By Walden Bello*


BEIRUT, Lebanon – The wounds of war were evident shortly after we crossed 

the Syria-Lebanon border at 1130 in the morning on August 12.  At Haissa, about 

three kilometers from the Dabboussiyeh border crossing, we come across the 

ruins of a bridge hit by Israeli war planes just the day before.  Villagers tell

us 12 people were killed and 10 wounded, all  civilians.


An Anti-Civilian War?


Twenty minutes later, at a place called Abu Shamra, we come across the

remains of a gasoline station and bridge, the targets of an Israeli

airstrike just eight hours earlier.  “Now, what was the military logic

behind that?” asks Seema Mustafa, an Indian journalist with our

international peace delegation of 12 people.  It is a question shared by the

Lebanese who tell us what happened.


At three other places, Matfoun, Halat, and near the famous Casino du Lebanon

at Jumieh, we have to take detours around bridges and vehicles destroyed by

Israeli attacks.   These are sites very far from the front in Southern

Lebanon, in a part of the country where Hezbollah, the movement Israel is

fighting, has very little presence.  These very fresh instances of

destruction bring home to us one of the key features of the Israeli

offensive:  it has deliberately targeted non-military infrastructure to

raise the costs of the war for the civilian population.


With evidence of Israel’s anti-civilian strategy fresh in our minds, we are

not surprised when we hear, after arriving in Beirut, about the strafing of

a convoy of civilians leaving the town of Marieyoun in the South.  On

Friday, several hundred cars left the town, after negotiations between the

Israelis and the non-belligerent Lebanese Army.  As it snaked up North, it

came under fire repeatedly from Israeli planes with at least six people

killed and many others wounded.  What was the reason for violating the

agreement? The Israeli excuses ranged from “it was a mistake” to “suspicion

that the convoy was carrying Hezbollah guerrillas.”  Nahla Chahal, one of

the coordinators of international civil society delegations to Lebanon,

tells us: “The deliberate attacks on civilians is a new element in Israel’s

redrafting of the rules of war. It’s nothing less than a war crime.”


Herbert Docena, one of the members of our delegation who spent time in

occupied Iraq, says, “What is different between Iraq and here is that in

Iraq, the US does seem to have a modicum of concern about international

public opinion.  Here, the Israelis simply don’t care about public opinion.

So it’s more dangerous.”


Israel and Hezbollah: Contrasting Strategies


The delegation is told at a briefing on the evening of our arrival by our

Lebanese hosts that the contrast between the war strategies of the Israelis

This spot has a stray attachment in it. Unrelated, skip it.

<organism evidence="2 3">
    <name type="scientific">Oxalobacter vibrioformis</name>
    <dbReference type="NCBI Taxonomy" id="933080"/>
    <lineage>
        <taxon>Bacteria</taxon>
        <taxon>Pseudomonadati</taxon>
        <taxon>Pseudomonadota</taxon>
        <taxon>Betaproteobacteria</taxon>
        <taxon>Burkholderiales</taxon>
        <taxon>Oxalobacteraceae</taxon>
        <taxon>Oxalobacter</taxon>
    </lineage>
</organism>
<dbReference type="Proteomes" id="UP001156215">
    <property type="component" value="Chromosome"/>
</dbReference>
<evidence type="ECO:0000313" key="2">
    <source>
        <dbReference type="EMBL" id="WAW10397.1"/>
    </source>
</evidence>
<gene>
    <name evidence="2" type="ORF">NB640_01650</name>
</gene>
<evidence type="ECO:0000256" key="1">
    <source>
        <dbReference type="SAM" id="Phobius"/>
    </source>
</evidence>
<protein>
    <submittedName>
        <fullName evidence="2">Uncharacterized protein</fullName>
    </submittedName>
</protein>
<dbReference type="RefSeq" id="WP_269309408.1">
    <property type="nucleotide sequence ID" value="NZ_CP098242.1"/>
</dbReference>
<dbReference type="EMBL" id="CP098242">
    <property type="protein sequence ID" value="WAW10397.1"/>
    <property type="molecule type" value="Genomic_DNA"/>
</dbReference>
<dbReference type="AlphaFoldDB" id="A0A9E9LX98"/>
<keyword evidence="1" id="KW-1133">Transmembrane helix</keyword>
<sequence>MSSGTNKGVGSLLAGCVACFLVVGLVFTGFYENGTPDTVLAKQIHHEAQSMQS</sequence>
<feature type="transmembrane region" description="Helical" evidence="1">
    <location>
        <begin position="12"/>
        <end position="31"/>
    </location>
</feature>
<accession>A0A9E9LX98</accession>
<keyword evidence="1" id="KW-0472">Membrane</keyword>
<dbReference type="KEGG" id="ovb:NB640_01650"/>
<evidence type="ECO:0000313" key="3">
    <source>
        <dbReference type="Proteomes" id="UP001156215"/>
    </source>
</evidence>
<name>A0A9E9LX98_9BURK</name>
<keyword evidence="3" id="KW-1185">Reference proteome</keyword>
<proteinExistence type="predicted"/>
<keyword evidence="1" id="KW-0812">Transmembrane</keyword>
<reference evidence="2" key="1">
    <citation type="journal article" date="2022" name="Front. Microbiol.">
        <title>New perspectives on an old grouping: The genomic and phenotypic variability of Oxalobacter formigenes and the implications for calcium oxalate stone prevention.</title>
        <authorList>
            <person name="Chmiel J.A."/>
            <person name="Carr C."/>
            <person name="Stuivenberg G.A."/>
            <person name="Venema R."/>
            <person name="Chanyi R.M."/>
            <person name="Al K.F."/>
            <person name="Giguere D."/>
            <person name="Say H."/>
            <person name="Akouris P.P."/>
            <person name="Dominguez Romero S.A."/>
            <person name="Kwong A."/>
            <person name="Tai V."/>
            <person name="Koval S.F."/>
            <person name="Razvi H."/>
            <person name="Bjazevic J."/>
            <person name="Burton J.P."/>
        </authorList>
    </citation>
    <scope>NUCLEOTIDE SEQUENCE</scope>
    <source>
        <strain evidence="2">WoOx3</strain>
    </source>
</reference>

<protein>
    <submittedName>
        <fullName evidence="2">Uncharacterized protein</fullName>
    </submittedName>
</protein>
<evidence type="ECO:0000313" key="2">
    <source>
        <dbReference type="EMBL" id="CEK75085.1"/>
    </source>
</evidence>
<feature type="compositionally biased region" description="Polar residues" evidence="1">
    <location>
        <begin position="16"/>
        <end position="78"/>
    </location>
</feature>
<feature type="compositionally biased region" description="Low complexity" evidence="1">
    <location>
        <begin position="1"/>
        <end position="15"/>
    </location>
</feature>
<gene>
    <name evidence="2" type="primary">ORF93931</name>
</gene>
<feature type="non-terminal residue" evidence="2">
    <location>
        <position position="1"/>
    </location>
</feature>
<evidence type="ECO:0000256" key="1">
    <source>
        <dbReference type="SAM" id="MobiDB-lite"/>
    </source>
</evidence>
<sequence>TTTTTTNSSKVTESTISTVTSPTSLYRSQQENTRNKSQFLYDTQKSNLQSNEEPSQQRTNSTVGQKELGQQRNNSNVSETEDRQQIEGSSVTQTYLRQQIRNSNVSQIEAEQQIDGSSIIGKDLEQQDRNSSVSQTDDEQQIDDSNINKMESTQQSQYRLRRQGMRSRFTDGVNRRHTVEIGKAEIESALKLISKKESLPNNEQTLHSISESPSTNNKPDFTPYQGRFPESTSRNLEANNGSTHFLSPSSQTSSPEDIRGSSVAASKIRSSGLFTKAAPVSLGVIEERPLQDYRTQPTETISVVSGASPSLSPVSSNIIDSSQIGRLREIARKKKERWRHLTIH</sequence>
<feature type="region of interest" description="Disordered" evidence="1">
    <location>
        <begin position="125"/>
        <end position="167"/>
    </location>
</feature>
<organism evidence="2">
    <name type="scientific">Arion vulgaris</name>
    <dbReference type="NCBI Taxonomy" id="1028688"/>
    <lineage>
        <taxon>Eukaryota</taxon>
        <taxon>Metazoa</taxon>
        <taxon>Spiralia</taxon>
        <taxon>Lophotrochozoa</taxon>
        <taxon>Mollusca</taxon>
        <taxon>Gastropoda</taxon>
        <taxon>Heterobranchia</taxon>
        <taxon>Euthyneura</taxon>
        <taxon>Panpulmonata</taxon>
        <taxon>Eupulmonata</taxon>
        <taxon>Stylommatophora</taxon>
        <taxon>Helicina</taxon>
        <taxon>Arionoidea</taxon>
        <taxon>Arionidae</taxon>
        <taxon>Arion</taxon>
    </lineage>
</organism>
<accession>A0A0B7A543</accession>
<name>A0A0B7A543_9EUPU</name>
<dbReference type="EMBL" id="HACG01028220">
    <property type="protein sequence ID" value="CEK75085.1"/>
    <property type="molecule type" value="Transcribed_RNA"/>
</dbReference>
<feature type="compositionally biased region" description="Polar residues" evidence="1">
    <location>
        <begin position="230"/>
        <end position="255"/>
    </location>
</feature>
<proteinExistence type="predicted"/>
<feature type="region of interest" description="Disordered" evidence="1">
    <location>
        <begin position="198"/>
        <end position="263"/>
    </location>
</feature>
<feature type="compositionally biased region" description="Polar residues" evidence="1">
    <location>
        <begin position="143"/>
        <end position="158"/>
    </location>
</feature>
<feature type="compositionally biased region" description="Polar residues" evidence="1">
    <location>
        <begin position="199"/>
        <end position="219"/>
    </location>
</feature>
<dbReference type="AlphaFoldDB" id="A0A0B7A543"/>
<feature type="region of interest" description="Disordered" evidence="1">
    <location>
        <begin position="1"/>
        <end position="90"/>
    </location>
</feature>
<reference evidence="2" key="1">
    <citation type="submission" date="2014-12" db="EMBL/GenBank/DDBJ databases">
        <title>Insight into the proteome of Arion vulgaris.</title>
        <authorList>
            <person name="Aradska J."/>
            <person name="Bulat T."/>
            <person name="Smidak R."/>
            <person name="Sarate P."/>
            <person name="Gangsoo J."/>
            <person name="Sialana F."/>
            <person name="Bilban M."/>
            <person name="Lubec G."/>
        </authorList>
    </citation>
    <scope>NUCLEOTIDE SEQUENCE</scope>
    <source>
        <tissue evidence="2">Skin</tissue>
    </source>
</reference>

and the Hezbollah is evident in the nature of the casualties: most of the

more than 1000 Lebanese killed by the Israeli armed forces are civilians,

while most of the more than 100 Israelis who have died in the war so far are



There is, in fact, a strong sense of pride in the Hezbollah’s military

performance that is evident as we are briefed that evening by

representatives of several of Lebanon’s political parties, including the

right-wing Free Lebanon Movement led by Gen. Aoun, the centrist “Third

Force,” the Lebanese Communist Party, and the Hezbollah itself.  According

to Dr. Issam Naaman of the Third Force, the war has now lasted 31 days, more

than any of the previous Arab-Israeli wars. “At this point, it is clear that

Israel has lost the war on the ground and is trying to get at the diplomatic

front, with the support of the United States, what it has lost on the

military side.”


A New Nasser?


The destruction of some 34 Israeli Merkava tanks in Friday’s fighting, the

death of some 19 Israeli soldiers—the highest so far in this month-long

war–and the downing of an Israeli helicopter are cited as proof not only of

a victory by the Hezbollah, around whom some 87 per cent of the Lebanese

people, according to the polls, now seemed to have gotten behind in its

resistance to Israel.  Equally important, it becomes clear to us at the

briefing that for Arabs, the successful resistance of a few hundred

well-motivated and well trained Hezbollah guerrillas has ended the era of

Arab humiliation by Israel’s military might.


“It’s really quite interesting and exciting,” comments Seema Mustafa, the

Indian journalist, “the way the Arab Street has come behind Hassan

Nasrallah.”  Indeed, the man one Hezbollah representative at the briefing

fondly refers to as “our baby faced” leader is achieving a status once

reserved for Gamal Abdel Nasser, the Egyptian leader.  This point was

brought home to me by Taufik, the driver who ferried us from Damascus to

Beirut, who said as he steered us through the detour around one of the

bombed bridges earlier in the day, “I belong to no party except the one that

can bring food to my family.  But I really like this man Nasrallah.  He has

brought pride to all of us Lebanese.”




*Walden Bello is a member of the 12-person Civil Society-Parliamentary Peace

Mission that is currently in Lebanon.  He is a professor at the University

of the Philippines and the executive director of the research and advocacy

institute Focus on the Global South based in Bangkok, Thailand.